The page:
Welcome to International Fake Journal Month 2013!

What is IFJM?
Please read the page "What Is IFJM" for details.
Learn the difference between Faux, Fake, and Fake Historical Journals.

Contests for 2018
Currently there are no contests planned for 2018. Check the side bar "Contests for 2017" to see if this changes.

Participants who Post Their Journals
A list of 2018 participants who are posting their fake journals this year will appear near the top of the right side bar of this blog around April 6. Lists of participants who posted their pages in 2010 through 2017 appear lower in the same column. Please pay them a visit and check out their fake journals.

View a Couple of Roz's Past Fake Journals
Roz's 2009 fake journal takes place in an alternate Twin Cites, where disease has killed the human and bird populations. (It ends up being an upbeat tale of friendship.) Watch a video flip through of Roz's 2009 fake journal here.

Read an explanation of Roz's insanely complex 2011 fake journal.

Tips on Keeping a Fake Journal
Click on "tips" in the category cloud.

Remember, "Life's so short, why live only one?"


Saturday, March 31, 2018

Prompts for the 2018 International Fake Journal Month Celebration

This year, for the first time I am going to be providing prompts each day of April for International Fake Journal Month (IFJM).

You do NOT have to use the prompts. I am providing prompts because recent (last year) events made me wonder if some participants would enjoy prompts and if new participants would find the project easier with one less option taken out of their hands—or rather focused for them.

Each day of April 2018 I will post the FIVE prompts in a blog post at 3 a.m. CDT. (We are on Daylight Savings now.) Participants who live outside the US will get access at whatever the corresponding time is there, so expect to be a day later or earlier, whatever. Don't fret, just keep working. There is no happy work around for this.

The prompts are in five different groups. A prompt from each group will be released each day. You can use any or all of the prompts.

Or rather—your character can. Please keep that in mind, it is your character who is responding to the prompts.

Incorporating Prompts in Your Character's Journal Entries

Your character can incorporate prompts into his journal entry in the following ways.

1. You can sit down, get into character and he or she will sketch exactly what the prompt suggests. You'll date it, write the time down, as you will on all journal entries and you're done.

2. A more complicated way to deal with the prompts is to read all the prompts in the morning. Ascertain, based on your pre-April character analysis which prompts might work for a character's day and then do something in character and have your character respond to or include the prompts.

Example: One set of prompts is overheard dialog. You can take yourself off somewhere to work as your character, and as you work as your character you can work in the found dialog. You will be somewhere your character overhears people. As you work you will include on the page the overheard dialog as given in the prompt. And in this situation it would be typical for most journal keepers to then say something about why they are writing that found dialog down: it's so funny, weird, strange; it makes him muse on his own life and he starts writing more about it or what he wonders it means, etc.

3. You sit at home imagining you are your character, working as your character, and when you are doing the journaling portion of the day's entry you weave in the various verbal prompts.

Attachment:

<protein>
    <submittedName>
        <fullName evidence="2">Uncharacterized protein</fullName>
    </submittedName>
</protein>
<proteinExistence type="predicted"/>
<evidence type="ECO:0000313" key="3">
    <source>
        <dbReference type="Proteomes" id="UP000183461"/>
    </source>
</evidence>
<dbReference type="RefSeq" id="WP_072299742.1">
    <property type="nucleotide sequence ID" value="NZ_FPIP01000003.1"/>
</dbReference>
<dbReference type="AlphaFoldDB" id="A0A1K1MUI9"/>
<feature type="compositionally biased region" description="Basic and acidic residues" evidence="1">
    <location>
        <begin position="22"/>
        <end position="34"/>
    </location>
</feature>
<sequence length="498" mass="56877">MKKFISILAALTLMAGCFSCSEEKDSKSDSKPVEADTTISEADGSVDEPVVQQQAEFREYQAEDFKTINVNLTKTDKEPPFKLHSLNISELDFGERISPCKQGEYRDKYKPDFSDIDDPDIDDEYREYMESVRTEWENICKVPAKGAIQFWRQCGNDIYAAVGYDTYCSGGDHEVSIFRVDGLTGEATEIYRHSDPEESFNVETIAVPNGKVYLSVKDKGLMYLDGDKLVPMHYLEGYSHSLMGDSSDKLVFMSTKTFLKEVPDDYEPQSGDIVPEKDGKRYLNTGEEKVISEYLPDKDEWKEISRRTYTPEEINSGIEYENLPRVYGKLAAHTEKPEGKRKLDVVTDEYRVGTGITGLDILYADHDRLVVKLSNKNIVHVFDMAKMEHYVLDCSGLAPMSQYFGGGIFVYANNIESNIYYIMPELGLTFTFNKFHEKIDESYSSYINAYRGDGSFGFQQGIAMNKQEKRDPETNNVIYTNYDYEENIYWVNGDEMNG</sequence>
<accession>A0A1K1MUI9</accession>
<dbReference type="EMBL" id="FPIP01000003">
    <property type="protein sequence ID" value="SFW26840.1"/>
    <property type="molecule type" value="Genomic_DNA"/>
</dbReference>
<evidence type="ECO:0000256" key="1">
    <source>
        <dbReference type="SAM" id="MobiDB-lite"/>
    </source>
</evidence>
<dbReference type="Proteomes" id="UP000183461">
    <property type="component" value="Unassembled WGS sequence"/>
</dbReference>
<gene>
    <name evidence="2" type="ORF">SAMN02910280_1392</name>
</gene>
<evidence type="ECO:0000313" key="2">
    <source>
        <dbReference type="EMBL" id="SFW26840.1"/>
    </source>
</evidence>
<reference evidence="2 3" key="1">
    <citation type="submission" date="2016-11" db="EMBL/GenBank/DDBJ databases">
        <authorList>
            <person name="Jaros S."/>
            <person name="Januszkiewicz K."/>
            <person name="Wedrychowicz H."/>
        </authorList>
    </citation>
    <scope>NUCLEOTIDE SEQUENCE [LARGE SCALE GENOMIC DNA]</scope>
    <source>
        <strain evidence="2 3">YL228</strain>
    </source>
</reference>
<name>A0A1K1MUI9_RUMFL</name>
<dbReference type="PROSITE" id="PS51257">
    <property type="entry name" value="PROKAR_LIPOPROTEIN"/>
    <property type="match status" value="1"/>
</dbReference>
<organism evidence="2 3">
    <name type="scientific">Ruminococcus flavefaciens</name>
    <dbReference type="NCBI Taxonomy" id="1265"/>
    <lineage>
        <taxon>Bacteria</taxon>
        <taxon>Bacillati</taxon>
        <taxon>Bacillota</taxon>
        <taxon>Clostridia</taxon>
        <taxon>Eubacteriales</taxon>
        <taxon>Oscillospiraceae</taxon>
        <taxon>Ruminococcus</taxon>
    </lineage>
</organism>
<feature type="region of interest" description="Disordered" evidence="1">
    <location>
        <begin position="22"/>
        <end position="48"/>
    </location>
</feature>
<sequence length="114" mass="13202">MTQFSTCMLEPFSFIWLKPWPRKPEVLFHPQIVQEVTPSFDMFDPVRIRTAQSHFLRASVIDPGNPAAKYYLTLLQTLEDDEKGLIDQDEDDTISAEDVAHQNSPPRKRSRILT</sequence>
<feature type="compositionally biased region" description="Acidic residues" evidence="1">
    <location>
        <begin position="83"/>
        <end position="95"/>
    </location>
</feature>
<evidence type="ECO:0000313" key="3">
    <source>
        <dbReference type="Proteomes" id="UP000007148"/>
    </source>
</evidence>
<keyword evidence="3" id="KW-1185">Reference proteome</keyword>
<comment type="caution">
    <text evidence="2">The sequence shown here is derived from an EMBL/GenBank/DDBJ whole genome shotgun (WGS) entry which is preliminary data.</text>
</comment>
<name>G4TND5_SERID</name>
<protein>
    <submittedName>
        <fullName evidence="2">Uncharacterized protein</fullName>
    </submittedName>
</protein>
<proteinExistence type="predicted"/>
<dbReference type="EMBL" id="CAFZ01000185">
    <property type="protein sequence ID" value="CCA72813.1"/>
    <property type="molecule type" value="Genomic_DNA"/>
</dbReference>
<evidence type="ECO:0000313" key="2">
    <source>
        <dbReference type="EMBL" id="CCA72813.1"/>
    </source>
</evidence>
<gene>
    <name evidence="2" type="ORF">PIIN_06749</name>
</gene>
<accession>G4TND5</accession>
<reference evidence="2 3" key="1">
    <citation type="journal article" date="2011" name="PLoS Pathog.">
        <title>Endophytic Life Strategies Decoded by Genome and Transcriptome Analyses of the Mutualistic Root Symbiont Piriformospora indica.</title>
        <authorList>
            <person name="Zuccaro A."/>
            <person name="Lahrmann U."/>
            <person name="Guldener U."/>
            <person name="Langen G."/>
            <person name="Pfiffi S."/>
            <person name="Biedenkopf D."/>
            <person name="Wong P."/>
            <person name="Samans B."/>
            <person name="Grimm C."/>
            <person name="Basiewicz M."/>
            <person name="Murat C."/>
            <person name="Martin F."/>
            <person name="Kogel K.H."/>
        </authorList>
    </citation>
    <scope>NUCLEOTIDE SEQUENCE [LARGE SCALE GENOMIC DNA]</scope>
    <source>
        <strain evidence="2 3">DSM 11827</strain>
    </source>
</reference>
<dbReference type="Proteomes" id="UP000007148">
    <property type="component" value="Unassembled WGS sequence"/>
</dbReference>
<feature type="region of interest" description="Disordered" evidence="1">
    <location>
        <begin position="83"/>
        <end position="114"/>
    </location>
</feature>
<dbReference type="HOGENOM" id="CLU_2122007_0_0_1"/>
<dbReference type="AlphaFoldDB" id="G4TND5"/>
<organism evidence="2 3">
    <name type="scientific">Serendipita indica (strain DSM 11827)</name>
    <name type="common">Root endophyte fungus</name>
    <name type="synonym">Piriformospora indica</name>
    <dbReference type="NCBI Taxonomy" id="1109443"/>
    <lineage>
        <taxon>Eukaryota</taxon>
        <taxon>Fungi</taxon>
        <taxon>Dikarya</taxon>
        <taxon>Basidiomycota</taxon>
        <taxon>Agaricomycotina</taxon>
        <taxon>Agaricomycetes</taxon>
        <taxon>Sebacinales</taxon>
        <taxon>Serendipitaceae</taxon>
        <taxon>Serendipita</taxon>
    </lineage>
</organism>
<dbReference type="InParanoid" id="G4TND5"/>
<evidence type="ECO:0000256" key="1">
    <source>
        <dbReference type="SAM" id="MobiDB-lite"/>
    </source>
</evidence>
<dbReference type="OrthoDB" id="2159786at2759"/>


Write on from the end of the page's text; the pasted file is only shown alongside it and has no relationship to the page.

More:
Example: Your character puts the quote of the day on the page, simply because it's his habit. Or you are in character and pretending your character has just read that statement and you are writing it in your journal so that you can examine it from your character's perspective. It depends on how you want your character to journal.

4. With the "finish this sentence" category of prompts you will be in character and your character for whatever reason, for whatever is happening in his life/art/etc. will use that sentence and finish it from HIS PERSPECTIVE. Keep in mind that if the thought is about how he's going to spend an inheritance what he writes down must come out his character's mind, not yours. You are looking at getting answers which don't relate to yourself, it's the fun of understanding a character. Often the most fun is when a character holds diametrically opposed options from you. You then have to stay in character and let him have a voice.

5. For the Questions category of prompts you will again be answering the question from your characters point of view. He may be answering the question because it is a prompt in a project he is doing. He may be answering the question because he just read a book on the topic. Your character doesn't need to be doing a prompt project, but there does need to be a reason that your character is thinking about that question on that day. Before journaling think about what that reason is and write about it from your character's point of view.

Going Promptless

Remember, you do not have to use any of the prompts to participate in 2018 IFJM.

The prompts are there because some people enjoy working with prompts. 

You can work 15 or more days into the month using any or all of the prompts each day and then you can decide that it doesn't work for your character any longer and the rest of the month you work without the prompts.

The MOST IMPORTANT THING is that you keep journaling every day, in character. I cannot stress that enough.

If you find that the prompts are slowing you down, confusing you, frustrating you, or otherwise making you grumpy, well simply stop using them.

If you are going to use them come back tomorrow any time after 3 a.m. and get your first set!

Have a Great 2018 IFJM!

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